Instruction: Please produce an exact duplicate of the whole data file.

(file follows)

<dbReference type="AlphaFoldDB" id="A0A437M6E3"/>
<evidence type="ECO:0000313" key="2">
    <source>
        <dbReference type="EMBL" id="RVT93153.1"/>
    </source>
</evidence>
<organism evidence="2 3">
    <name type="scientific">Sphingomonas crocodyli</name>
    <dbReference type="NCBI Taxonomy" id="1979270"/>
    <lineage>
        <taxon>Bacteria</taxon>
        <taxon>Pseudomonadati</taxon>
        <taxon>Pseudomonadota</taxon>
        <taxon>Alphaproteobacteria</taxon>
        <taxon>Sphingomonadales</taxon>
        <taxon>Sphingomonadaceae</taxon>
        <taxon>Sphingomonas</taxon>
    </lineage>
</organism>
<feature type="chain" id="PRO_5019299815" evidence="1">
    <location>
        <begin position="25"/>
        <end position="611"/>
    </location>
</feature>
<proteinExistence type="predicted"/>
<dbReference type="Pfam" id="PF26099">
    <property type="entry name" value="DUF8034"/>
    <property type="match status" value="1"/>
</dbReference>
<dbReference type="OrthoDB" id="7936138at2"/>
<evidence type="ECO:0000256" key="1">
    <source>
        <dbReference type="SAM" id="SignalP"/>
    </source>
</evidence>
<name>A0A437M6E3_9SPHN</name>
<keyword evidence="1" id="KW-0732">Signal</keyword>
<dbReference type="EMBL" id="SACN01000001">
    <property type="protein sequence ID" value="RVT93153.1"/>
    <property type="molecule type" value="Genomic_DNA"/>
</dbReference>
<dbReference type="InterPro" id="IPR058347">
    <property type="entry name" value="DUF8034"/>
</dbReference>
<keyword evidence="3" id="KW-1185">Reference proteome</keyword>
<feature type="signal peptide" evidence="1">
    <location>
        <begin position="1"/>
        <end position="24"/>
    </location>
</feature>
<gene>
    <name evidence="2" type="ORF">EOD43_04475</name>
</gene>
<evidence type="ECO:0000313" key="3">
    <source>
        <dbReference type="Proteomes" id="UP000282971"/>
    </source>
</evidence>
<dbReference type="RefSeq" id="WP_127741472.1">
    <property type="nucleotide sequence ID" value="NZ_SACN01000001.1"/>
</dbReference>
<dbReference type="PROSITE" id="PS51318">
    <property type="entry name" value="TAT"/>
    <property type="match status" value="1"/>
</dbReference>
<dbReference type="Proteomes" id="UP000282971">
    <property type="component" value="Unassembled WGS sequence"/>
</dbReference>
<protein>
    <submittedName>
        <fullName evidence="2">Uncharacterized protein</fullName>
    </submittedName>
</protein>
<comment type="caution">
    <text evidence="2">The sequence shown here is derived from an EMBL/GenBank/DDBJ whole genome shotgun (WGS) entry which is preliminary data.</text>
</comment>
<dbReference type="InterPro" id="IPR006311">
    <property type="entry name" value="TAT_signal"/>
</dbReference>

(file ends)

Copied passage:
<dbReference type="AlphaFoldDB" id="A0A437M6E3"/>
<evidence type="ECO:0000313" key="2">
    <source>
        <dbReference type="EMBL" id="RVT93153.1"/>
    </source>
</evidence>
<organism evidence="2 3">
    <name type="scientific">Sphingomonas crocodyli</name>
    <dbReference type="NCBI Taxonomy" id="1979270"/>
    <lineage>
        <taxon>Bacteria</taxon>
        <taxon>Pseudomonadati</taxon>
        <taxon>Pseudomonadota</taxon>
        <taxon>Alphaproteobacteria</taxon>
        <taxon>Sphingomonadales</taxon>
        <taxon>Sphingomonadaceae</taxon>
        <taxon>Sphingomonas</taxon>
    </lineage>
</organism>
<feature type="chain" id="PRO_5019299815" evidence="1">
    <location>
        <begin position="25"/>
        <end position="611"/>
    </location>
</feature>
<proteinExistence type="predicted"/>
<dbReference type="Pfam" id="PF26099">
    <property type="entry name" value="DUF8034"/>
    <property type="match status" value="1"/>
</dbReference>
<dbReference type="OrthoDB" id="7936138at2"/>
<evidence type="ECO:0000256" key="1">
    <source>
        <dbReference type="SAM" id="SignalP"/>
    </source>
</evidence>
<name>A0A437M6E3_9SPHN</name>
<keyword evidence="1" id="KW-0732">Signal</keyword>
<dbReference type="EMBL" id="SACN01000001">
    <property type="protein sequence ID" value="RVT93153.1"/>
    <property type="molecule type" value="Genomic_DNA"/>
</dbReference>
<dbReference type="InterPro" id="IPR058347">
    <property type="entry name" value="DUF8034"/>
</dbReference>
<keyword evidence="3" id="KW-1185">Reference proteome</keyword>
<feature type="signal peptide" evidence="1">
    <location>
        <begin position="1"/>
        <end position="24"/>
    </location>
</feature>
<gene>
    <name evidence="2" type="ORF">EOD43_04475</name>
</gene>
<evidence type="ECO:0000313" key="3">
    <source>
        <dbReference type="Proteomes" id="UP000282971"/>
    </source>
</evidence>
<dbReference type="RefSeq" id="WP_127741472.1">
    <property type="nucleotide sequence ID" value="NZ_SACN01000001.1"/>
</dbReference>
<dbReference type="PROSITE" id="PS51318">
    <property type="entry name" value="TAT"/>
    <property type="match status" value="1"/>
</dbReference>
<dbReference type="Proteomes" id="UP000282971">
    <property type="component" value="Unassembled WGS sequence"/>
</dbReference>
<protein>
    <submittedName>
        <fullName evidence="2">Uncharacterized protein</fullName>
    </submittedName>
</protein>
<comment type="caution">
    <text evidence="2">The sequence shown here is derived from an EMBL/GenBank/DDBJ whole genome shotgun (WGS) entry which is preliminary data.</text>
</comment>
<dbReference type="InterPro" id="IPR006311">
    <property type="entry name" value="TAT_signal"/>
</dbReference>